Thursday, October 25, 2007

"Never go with a hippie to a second location."


If you're not watching 30 Rock you're missing the smartest, funniest show on network TV.

Tonight's episode featured three quick-moving plots. First, Tracy defies a request from Jack to refrain from dogfighting. Second, Lemon meets her comedy writing idol, Rosemary Howard, played by Carrie Fisher, and sees her future as a burnt out old maid, has-been, living in Little Chechnya (she says to Lemon: "you are me. . .you date cute, smart guys who leave you, because you're too complicated"), and finally Jenna burns Kenneth's page jacket and forces him into a "page-off" with the head page. What's a page-off? Well it involves feats of physical strength and NBC trivia. Of course these plots sound ridiculous without the build up, and there's certainly some absurdity in just what happens on this show. But what happens is not the best part. It's the incredible writing and acting. You almost have to watch it twice to catch all the lines and references (when Tracy messes up the National Anthem he says, "who ever knew there was so many words; it's like a Mos Def CD." See I provided that wiki link for you in case you don't know who Mos Def is. They're not afraid of quick and obscure jokes on this show. It's challenging. Hurrah!)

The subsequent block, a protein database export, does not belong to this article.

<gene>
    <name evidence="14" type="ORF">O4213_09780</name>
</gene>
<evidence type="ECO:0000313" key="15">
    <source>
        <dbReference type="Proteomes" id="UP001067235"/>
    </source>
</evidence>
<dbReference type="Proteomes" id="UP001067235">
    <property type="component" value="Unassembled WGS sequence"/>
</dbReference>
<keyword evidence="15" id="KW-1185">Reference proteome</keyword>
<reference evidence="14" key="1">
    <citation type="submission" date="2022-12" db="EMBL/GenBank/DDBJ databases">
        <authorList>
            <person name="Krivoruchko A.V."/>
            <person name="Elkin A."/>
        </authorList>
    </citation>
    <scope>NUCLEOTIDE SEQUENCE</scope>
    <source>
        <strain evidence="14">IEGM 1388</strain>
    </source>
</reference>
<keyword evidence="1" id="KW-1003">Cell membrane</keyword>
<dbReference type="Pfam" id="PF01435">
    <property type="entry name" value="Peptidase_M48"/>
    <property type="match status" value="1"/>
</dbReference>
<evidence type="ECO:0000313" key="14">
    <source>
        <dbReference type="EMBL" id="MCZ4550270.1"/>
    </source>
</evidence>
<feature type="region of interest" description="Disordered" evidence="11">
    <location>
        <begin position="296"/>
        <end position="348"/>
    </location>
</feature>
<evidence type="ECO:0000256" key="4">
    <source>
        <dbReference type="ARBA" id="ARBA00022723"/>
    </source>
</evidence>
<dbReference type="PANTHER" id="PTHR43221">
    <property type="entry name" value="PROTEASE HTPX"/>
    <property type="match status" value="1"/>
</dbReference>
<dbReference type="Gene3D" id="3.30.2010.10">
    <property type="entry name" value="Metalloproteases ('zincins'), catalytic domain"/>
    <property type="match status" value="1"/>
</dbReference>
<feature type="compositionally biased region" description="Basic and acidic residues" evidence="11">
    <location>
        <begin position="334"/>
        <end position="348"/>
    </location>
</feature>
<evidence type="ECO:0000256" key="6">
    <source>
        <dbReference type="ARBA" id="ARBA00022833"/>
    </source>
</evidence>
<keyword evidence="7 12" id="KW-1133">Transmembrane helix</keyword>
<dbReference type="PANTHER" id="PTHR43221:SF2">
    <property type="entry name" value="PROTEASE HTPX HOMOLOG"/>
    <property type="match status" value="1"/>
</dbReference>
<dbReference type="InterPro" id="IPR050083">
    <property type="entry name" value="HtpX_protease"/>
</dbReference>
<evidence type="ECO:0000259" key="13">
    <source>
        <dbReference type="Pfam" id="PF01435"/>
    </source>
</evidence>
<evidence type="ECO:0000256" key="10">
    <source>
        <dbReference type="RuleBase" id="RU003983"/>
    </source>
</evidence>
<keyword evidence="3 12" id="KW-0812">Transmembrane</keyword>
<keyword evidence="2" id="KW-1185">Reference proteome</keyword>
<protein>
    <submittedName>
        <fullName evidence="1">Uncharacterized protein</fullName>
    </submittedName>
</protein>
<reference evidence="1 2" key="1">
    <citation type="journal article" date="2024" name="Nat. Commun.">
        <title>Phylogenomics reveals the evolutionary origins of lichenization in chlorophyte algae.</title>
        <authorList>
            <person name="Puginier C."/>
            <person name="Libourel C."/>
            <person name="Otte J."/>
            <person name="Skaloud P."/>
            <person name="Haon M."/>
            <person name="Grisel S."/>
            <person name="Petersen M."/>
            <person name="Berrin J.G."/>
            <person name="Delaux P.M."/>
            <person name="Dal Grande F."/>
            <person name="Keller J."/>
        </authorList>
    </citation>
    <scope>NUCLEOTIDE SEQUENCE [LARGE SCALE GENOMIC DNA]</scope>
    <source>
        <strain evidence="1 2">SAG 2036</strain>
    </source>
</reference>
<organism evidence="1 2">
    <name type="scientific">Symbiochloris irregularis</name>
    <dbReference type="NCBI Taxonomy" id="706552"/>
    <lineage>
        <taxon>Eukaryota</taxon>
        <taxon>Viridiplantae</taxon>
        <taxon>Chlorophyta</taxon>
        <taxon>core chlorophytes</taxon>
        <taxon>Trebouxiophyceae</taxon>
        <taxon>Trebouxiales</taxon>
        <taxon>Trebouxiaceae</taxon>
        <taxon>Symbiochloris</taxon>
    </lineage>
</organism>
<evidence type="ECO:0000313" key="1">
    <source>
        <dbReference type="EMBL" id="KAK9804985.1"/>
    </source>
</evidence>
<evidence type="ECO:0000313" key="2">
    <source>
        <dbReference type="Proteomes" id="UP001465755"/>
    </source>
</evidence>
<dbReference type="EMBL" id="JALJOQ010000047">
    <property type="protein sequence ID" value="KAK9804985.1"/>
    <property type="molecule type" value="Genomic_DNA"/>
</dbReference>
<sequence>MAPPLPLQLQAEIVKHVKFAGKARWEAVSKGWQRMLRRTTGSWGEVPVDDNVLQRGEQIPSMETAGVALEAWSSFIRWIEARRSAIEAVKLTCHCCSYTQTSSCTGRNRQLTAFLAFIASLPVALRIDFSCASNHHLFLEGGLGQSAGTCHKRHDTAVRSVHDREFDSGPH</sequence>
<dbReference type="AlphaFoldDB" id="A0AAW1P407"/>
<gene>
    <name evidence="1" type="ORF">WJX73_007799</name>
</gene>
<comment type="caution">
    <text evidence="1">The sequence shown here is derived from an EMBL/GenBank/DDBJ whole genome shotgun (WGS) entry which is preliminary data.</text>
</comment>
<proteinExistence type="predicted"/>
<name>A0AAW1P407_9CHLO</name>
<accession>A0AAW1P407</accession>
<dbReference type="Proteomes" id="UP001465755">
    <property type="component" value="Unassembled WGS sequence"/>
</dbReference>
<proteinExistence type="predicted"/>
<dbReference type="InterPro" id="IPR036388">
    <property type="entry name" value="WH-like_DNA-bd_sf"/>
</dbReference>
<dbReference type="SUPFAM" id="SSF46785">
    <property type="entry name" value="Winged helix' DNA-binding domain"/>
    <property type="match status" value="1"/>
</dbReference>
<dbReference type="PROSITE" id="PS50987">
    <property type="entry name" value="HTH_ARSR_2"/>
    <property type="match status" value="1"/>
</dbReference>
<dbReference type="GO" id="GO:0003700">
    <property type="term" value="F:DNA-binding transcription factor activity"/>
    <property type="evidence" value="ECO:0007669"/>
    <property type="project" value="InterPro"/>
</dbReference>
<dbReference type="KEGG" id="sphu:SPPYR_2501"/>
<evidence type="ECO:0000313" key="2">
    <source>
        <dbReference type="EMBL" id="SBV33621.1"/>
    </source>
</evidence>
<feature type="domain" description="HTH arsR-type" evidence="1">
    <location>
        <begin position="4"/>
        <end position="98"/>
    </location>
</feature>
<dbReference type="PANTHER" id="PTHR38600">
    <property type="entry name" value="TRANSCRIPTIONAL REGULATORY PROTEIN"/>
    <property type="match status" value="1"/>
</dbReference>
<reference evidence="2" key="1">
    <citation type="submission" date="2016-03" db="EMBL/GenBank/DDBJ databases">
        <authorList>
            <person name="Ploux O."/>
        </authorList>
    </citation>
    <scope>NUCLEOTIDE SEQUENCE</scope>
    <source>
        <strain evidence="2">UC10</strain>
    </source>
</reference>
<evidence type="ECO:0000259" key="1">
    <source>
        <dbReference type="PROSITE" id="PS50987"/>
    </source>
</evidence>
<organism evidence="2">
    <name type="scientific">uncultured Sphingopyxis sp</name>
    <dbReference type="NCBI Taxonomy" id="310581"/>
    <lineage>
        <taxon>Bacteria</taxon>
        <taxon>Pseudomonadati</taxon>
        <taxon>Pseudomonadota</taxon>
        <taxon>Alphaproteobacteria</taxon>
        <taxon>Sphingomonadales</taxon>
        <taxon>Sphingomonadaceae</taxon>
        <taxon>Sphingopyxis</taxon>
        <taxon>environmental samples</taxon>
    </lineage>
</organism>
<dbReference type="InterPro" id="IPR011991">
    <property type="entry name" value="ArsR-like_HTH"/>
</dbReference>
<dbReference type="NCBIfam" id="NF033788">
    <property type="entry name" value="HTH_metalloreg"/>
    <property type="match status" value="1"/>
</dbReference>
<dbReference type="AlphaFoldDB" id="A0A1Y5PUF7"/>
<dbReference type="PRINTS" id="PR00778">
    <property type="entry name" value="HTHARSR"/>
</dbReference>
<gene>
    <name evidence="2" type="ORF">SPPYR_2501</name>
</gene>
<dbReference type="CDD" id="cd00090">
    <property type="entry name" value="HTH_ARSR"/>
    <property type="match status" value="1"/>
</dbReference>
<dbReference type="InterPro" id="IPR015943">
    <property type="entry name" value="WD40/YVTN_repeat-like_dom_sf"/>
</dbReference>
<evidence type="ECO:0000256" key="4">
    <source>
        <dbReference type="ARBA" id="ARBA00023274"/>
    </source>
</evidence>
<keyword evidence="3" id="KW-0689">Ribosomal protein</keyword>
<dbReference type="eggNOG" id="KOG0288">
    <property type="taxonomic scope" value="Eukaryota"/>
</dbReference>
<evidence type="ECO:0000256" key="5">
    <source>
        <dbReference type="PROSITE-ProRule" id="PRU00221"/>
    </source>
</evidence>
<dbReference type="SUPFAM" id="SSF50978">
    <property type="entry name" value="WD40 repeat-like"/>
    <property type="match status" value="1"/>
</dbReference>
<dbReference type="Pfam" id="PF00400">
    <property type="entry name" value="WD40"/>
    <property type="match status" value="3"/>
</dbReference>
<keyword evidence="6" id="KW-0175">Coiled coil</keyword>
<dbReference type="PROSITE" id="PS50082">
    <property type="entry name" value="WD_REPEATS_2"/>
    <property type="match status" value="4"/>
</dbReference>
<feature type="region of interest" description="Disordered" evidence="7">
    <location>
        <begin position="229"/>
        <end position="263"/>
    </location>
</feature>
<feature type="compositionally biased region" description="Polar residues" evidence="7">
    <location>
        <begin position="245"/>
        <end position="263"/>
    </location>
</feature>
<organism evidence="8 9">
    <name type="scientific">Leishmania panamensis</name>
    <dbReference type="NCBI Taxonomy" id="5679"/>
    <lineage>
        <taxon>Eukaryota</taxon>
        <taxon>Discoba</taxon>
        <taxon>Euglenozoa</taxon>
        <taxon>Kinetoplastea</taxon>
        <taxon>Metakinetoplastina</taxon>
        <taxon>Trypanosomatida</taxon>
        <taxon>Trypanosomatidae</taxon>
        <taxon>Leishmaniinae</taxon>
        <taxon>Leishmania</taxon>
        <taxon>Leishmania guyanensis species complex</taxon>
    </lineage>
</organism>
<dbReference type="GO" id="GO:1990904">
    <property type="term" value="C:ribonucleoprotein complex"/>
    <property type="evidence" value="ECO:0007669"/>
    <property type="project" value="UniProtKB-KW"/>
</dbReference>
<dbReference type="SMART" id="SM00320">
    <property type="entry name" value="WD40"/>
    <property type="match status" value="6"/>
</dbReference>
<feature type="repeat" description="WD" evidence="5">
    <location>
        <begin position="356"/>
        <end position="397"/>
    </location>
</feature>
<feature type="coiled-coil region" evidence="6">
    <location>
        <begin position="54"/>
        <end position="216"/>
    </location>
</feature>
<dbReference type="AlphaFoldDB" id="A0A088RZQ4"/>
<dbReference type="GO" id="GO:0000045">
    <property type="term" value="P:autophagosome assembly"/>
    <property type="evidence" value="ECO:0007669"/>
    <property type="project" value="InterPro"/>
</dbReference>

In one scene, Jack, who plays the head of the network, calls in the "NBC therapist" to see why Tracy has issues with authority. The therapist suggests a role play. Pretty soon Jack is simultaneously (and Baldwin is working so hard at this you can see the sweat on his neck) playing Tracy's father, his mother, "the white dude my mom left my dad for," Tracy himself, all in a sort of poor Black dialect. But wait, he also throws in a "Mrs. Rodriguez," the Spanish neighbor. This whole bit is less than two minutes. Watch it. It's brilliant! Alec Baldwin should win another Emmy for this bit alone. In this clip he graciously acknowledges the brilliance of Tina Fey and explains why he does the show.